Living are Few, the Dead Many, The Paperback – 8 Nov 2012
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Jahnn has the most in common with these two authors, and perhaps even outdoes them here. The Night of Lead is a complete submersion into a thousand foot deep vat of tar that our disembodied protagonist attempts to swim his way out of. He is a soul dropped onto the streets of a nameless city, apparently left by some colossal presence to navigate the landscape. Inside the facades there are supposedly flickering lights; outside their doors perhaps a doorman to show the way in. Once entered the proceedings are gauzy, the spaces fleeting, with characters urging that this instant, this moment, can never be returned to. The door will lock behind you. There is doubling, but doubling like you've never quite seen it, done so ingeniously and with such purpose that it quite literally baffles on first reading. And, at the risk of sounding redundant, there is the gradual closing of a door that begins with the first breath.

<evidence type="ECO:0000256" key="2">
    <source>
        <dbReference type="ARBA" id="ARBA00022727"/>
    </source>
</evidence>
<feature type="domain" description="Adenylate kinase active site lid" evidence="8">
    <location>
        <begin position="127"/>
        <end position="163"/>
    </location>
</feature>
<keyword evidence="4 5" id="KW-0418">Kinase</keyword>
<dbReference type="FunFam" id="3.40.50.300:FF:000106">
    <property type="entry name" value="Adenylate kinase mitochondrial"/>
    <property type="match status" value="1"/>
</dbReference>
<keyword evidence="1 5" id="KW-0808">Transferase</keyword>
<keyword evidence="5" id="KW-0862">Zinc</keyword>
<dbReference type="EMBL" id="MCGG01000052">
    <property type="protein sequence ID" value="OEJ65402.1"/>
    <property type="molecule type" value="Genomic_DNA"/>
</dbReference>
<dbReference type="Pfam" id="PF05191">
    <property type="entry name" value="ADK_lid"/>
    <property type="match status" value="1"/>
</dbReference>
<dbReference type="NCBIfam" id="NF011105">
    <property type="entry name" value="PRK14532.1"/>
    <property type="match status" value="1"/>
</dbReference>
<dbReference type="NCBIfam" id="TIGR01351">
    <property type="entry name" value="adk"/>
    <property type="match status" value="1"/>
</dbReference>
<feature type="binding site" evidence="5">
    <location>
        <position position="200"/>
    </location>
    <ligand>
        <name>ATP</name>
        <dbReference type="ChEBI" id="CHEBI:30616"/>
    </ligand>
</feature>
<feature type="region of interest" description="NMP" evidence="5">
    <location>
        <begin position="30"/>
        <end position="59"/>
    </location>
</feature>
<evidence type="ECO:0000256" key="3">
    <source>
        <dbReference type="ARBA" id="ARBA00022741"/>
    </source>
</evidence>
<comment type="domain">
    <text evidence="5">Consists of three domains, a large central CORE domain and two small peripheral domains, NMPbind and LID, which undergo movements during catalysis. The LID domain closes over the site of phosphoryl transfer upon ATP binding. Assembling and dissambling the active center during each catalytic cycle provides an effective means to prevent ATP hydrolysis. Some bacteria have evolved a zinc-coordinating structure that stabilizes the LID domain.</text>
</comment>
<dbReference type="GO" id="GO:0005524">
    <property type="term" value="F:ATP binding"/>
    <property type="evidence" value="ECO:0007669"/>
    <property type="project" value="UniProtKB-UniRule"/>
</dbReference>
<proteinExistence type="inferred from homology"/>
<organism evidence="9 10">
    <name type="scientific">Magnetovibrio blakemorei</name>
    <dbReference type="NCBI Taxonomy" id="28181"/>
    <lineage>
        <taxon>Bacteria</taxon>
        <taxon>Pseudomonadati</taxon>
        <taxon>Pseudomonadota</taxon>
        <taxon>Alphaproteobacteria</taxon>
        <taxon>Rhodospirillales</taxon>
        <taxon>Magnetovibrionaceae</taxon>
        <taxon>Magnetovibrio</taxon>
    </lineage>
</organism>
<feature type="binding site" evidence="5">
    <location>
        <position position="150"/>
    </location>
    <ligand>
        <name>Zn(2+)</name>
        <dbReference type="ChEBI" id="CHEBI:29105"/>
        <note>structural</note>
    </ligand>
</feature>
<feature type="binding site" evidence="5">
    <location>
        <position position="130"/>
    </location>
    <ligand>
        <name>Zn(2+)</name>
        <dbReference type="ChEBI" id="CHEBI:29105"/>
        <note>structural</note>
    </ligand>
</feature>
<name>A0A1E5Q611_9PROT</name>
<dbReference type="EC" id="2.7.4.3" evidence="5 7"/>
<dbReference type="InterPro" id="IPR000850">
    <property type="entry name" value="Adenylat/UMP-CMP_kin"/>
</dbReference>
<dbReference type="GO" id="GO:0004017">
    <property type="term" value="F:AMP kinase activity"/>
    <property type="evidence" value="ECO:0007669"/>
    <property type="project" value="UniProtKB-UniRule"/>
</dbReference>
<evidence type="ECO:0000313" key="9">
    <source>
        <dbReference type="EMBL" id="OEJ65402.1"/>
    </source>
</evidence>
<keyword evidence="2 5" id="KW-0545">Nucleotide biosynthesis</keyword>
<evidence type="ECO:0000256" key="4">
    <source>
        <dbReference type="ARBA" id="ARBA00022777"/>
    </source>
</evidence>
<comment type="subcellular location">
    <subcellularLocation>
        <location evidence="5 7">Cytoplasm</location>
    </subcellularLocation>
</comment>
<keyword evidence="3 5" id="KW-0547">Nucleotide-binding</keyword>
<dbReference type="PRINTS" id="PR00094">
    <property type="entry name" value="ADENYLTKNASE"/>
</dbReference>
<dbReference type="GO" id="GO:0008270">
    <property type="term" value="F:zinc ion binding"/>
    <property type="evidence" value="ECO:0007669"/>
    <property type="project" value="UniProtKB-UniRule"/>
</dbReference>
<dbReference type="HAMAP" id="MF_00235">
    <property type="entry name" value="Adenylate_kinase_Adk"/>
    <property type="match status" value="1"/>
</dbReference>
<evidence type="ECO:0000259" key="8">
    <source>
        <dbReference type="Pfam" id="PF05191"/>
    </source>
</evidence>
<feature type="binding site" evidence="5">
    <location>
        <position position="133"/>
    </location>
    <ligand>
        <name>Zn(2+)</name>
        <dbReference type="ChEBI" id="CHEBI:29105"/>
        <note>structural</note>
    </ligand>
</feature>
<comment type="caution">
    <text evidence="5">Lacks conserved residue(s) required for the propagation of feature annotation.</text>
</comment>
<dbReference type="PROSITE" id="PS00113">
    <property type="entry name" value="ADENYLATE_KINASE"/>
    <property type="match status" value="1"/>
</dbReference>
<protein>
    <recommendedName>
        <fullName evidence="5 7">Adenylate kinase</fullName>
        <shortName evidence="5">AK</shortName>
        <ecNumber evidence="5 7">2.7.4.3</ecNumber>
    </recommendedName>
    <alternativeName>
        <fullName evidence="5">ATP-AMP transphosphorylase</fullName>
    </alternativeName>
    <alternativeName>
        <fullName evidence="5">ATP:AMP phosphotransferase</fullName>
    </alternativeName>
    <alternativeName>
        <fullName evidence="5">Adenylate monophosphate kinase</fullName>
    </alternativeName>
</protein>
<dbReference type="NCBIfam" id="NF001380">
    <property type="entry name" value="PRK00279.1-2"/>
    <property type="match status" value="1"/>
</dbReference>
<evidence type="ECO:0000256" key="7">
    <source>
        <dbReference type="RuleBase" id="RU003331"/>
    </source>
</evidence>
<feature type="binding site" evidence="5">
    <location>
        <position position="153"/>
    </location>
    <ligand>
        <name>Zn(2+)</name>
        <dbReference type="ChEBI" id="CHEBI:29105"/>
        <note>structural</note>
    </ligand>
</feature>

Huge, this novella. As though being dropped into the labyrinth beneath a casket.